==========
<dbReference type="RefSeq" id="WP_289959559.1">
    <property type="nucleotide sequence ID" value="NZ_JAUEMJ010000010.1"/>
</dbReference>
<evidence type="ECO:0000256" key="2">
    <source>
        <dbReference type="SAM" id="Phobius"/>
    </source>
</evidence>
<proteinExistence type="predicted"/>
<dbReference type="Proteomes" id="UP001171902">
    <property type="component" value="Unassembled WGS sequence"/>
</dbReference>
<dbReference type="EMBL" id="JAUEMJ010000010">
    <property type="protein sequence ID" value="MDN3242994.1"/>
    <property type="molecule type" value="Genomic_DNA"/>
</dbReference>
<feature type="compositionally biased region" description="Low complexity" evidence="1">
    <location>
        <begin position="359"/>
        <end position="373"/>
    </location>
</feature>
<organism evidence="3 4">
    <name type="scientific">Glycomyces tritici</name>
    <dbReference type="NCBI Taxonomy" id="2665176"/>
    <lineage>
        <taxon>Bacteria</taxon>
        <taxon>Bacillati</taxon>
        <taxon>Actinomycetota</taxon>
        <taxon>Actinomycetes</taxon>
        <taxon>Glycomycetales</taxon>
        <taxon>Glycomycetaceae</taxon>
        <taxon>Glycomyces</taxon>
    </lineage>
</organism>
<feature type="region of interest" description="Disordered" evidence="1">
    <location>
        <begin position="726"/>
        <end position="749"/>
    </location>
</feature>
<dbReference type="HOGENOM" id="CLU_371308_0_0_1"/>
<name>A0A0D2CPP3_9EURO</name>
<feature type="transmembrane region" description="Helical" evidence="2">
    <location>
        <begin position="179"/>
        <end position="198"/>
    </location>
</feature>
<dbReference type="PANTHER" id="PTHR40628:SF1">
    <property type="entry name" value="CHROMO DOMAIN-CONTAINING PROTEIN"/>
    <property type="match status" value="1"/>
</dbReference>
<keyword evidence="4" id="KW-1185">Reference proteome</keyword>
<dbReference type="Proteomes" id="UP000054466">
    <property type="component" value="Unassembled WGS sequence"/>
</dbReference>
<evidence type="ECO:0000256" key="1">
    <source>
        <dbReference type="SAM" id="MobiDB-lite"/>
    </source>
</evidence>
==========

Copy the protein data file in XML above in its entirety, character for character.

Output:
<dbReference type="RefSeq" id="WP_289959559.1">
    <property type="nucleotide sequence ID" value="NZ_JAUEMJ010000010.1"/>
</dbReference>
<evidence type="ECO:0000256" key="2">
    <source>
        <dbReference type="SAM" id="Phobius"/>
    </source>
</evidence>
<proteinExistence type="predicted"/>
<dbReference type="Proteomes" id="UP001171902">
    <property type="component" value="Unassembled WGS sequence"/>
</dbReference>
<dbReference type="EMBL" id="JAUEMJ010000010">
    <property type="protein sequence ID" value="MDN3242994.1"/>
    <property type="molecule type" value="Genomic_DNA"/>
</dbReference>
<feature type="compositionally biased region" description="Low complexity" evidence="1">
    <location>
        <begin position="359"/>
        <end position="373"/>
    </location>
</feature>
<organism evidence="3 4">
    <name type="scientific">Glycomyces tritici</name>
    <dbReference type="NCBI Taxonomy" id="2665176"/>
    <lineage>
        <taxon>Bacteria</taxon>
        <taxon>Bacillati</taxon>
        <taxon>Actinomycetota</taxon>
        <taxon>Actinomycetes</taxon>
        <taxon>Glycomycetales</taxon>
        <taxon>Glycomycetaceae</taxon>
        <taxon>Glycomyces</taxon>
    </lineage>
</organism>
<feature type="region of interest" description="Disordered" evidence="1">
    <location>
        <begin position="726"/>
        <end position="749"/>
    </location>
</feature>
<dbReference type="HOGENOM" id="CLU_371308_0_0_1"/>
<name>A0A0D2CPP3_9EURO</name>
<feature type="transmembrane region" description="Helical" evidence="2">
    <location>
        <begin position="179"/>
        <end position="198"/>
    </location>
</feature>
<dbReference type="PANTHER" id="PTHR40628:SF1">
    <property type="entry name" value="CHROMO DOMAIN-CONTAINING PROTEIN"/>
    <property type="match status" value="1"/>
</dbReference>
<keyword evidence="4" id="KW-1185">Reference proteome</keyword>
<dbReference type="Proteomes" id="UP000054466">
    <property type="component" value="Unassembled WGS sequence"/>
</dbReference>
<evidence type="ECO:0000256" key="1">
    <source>
        <dbReference type="SAM" id="MobiDB-lite"/>
    </source>
</evidence>